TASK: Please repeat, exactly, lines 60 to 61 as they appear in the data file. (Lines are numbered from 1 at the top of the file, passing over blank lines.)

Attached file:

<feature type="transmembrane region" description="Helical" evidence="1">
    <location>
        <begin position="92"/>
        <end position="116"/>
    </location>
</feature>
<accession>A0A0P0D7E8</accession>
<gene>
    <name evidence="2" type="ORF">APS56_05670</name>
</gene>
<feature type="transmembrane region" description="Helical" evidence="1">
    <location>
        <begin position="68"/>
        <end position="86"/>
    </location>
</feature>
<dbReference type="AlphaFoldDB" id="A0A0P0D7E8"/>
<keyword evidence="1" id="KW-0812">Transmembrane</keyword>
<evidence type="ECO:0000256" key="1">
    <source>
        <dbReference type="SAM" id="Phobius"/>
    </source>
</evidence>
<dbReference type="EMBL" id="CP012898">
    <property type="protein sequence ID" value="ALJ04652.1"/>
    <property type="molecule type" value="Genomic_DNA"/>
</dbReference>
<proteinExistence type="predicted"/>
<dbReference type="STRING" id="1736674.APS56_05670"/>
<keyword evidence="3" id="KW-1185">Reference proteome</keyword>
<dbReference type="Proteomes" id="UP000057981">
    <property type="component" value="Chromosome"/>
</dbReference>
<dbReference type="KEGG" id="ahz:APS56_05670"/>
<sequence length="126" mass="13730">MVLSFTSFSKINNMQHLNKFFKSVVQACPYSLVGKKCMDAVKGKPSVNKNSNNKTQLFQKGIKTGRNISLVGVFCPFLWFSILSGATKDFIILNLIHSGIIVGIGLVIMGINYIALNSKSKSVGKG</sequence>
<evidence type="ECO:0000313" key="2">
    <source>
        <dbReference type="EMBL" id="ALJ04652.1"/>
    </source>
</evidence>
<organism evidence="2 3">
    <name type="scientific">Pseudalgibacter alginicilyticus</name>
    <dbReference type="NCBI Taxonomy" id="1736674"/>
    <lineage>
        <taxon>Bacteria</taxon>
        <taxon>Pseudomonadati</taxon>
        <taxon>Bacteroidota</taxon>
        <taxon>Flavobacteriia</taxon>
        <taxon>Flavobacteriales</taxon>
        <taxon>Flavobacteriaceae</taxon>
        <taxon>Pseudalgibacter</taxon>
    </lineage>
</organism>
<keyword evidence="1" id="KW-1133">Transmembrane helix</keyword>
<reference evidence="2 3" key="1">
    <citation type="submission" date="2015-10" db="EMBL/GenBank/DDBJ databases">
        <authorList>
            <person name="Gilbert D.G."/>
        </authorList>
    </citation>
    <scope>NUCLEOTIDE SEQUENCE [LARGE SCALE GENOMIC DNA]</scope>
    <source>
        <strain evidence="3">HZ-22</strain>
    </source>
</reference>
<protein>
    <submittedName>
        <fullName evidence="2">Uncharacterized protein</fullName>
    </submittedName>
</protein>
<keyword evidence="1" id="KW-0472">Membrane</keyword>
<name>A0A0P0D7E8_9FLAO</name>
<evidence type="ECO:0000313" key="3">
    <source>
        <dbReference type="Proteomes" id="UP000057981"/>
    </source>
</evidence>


    </citation>
    <scope>NUCLEOTIDE SEQUENCE [LARGE SCALE GENOMIC DNA]</scope>